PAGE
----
What’s in the bog water?
Whilst on the road, in classrooms and communities, The Living Bog is often asked about the colour of water coming from, or near a bog, and if it’s safe to drink that water. The yellowy-brown water is a familiar sight to anyone from the midlands (or indeed the uplands), and some of our rivers are sometimes coloured. What causes the colour? Dissolved Organic Matter, or DOM.
Project hydrologist John Cody had prepared a blog on the subject which, we hope, will make people more aware of their DOC’, POC’s and THM’s, and outline just some of the hydrological work ahead in 2020, how restoration will allay some fears over the ‘bog water’…
What’s in the Bog Water by John Cody, Project Hydrologist, The Living Bog.
“Water discharged from the bogs contains Dissolved Organic Matter (DOM). DOM is principally composed of natural acids and proteins that are stable in the bog environment, and are responsible for the characteristic yellow brown colour of bog water. Generally DOM is stable, and the organic nitrogen, carbon and phosphorous compounds are not immediately available as plant nutrients, hence DOM is not considered as a water pollutant in its own right. Ecologically DOM provides a substrate for bacteria and once in a receiving water course can also acts as a natural sunscreen, reducing the depth that UV light penetrates through the water column, protecting communities of decomposers (bacteria and protozoans) responsible for a streams ability to attenuate pollutants.
Once discharged into a receiving water course with comparatively high levels of dissolved oxygen DOM is broken down by decomposers, resulting in the production of carbon dioxide, nitrates and phosphates.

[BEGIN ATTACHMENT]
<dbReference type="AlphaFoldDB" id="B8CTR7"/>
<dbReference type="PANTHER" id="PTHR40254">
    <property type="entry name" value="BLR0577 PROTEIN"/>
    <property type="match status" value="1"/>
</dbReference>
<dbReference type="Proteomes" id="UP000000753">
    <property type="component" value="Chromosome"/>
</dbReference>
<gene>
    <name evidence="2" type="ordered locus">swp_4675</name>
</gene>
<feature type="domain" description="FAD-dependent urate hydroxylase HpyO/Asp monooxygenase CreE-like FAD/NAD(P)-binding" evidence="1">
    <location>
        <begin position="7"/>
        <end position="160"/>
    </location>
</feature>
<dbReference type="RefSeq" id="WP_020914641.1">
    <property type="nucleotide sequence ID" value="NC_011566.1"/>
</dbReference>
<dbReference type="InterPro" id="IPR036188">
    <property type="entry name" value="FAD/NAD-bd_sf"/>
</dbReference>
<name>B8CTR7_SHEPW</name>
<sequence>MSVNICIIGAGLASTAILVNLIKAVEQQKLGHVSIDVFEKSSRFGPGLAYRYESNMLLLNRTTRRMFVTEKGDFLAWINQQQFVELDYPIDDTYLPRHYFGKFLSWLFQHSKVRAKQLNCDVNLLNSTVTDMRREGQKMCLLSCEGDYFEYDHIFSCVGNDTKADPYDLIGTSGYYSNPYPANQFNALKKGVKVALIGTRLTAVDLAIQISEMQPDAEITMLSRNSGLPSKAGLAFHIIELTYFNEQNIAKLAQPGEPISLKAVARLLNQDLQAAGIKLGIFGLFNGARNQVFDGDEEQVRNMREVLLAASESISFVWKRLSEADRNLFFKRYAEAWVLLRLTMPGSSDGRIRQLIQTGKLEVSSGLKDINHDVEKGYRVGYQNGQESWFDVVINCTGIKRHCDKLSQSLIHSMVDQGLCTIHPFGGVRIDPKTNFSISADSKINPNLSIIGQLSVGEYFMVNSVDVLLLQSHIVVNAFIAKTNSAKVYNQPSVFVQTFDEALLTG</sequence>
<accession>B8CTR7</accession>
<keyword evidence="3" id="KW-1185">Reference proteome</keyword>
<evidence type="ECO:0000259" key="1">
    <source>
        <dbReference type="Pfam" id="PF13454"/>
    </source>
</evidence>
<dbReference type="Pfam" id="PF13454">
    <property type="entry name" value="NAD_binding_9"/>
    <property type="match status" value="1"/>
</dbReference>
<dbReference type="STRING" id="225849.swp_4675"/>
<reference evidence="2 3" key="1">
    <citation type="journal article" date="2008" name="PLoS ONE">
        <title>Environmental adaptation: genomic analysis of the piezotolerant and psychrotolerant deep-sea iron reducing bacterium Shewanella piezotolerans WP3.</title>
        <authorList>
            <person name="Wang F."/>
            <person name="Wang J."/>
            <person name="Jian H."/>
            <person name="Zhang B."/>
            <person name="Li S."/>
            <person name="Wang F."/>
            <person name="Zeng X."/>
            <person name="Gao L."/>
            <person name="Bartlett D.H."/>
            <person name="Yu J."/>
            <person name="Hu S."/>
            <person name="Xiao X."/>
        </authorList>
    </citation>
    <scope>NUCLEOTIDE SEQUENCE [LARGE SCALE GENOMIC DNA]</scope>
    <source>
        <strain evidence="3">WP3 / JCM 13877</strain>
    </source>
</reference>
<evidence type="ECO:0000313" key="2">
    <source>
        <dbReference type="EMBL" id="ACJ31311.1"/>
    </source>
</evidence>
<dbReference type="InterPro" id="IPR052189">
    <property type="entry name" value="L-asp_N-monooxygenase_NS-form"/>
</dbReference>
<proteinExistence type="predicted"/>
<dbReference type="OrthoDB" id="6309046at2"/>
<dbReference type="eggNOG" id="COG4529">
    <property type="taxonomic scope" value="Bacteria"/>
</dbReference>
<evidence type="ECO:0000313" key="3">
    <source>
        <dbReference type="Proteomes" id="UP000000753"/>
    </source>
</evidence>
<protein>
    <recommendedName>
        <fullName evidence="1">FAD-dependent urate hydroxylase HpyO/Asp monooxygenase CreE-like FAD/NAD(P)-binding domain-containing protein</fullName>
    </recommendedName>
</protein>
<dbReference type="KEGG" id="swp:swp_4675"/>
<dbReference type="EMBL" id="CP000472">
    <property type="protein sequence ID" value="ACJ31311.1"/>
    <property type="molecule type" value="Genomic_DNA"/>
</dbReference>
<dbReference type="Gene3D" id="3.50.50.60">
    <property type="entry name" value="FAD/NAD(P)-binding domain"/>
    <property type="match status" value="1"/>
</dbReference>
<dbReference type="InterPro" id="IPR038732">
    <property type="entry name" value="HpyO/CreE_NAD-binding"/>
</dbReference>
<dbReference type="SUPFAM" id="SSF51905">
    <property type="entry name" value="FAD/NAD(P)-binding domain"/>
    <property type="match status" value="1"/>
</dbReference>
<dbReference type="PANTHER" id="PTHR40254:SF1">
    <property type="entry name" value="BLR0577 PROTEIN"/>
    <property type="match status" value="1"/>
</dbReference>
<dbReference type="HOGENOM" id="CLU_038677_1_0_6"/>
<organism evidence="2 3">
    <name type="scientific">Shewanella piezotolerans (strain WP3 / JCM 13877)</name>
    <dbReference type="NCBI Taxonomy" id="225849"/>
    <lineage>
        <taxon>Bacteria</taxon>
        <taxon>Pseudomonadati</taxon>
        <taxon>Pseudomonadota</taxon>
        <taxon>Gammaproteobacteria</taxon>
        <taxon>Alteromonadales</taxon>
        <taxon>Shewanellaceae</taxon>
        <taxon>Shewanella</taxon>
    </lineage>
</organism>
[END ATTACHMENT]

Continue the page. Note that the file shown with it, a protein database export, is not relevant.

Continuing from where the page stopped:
The carbon dioxide released in this way is considered a fugitive emission in current studies of bogs in relation to climate change and is a major cause of uncertainty in estimates of the climate change potential of degraded bogs. Some recent research has suggested that the carbon flux associated with DOM can exceed direct atmospheric exchange by orders of magnitude and account for the majority of the carbon flux from a ditched bog.
Research has shown that 90% of the carbon lost from degraded bogs is exported via drainage discharge. Nitrates and phosphates, are released as by-products from the degradation of DOM through natural processes. These are considered as water pollutants by the EPA. This is not due to potential impacts on human or animal health, but because they contribute to a process known as Eutrophication, which has a negative impact on the ecology of the water course. Consequently, production bogs are identified as a significant pressure on 8% of Irish rivers at risk of not meeting their environmental quality objectives under the water framework directive. The other significant pollutant from production sites are fine grained sediments. There is also evidence that ammonium (a natural by-product of decay processes) is present at elevated levels downstream of production bog sites. Ammonium is a recognised water pollutant as it is toxic to fish at low concentrations, there is no direct risk to human health posed by ammonium. Nitrates in water are implicated as a cause of methemolobinemia (blue-baby syndrome), where nitrogen combines with oxygen in the blood stream in preference to iron. The epidemiological evidence indicates that this is likely to be a risk only where vitamin C deficiencies exist, and hence is not likely to be a significant health risk in Ireland.
For example, the concentration of Nitrate at the discharge point on Killyconny Bog, Co Cavan on 23/09/2019 was less than 0.44 mg/L, which is an order of magnitude lower than existing Maximum Allowable Concentrations (MAC’s). Bear in mind that this concentration would be reduced by dilution on entering the receiving water course. DOC had a concentration of 45.1 mg/L and TOC 46.7 mg/L. Particulate Organic Matter (POC) present in a concentration of 1.6 mg/L. There are no published MAC’s for these parameters, so the project will seek to compare the concentrations from restored sites with the data the EPA has available on production sites over the course of the next 12 months, in order to determine how drain blocking impacts on water quality ecosystem services.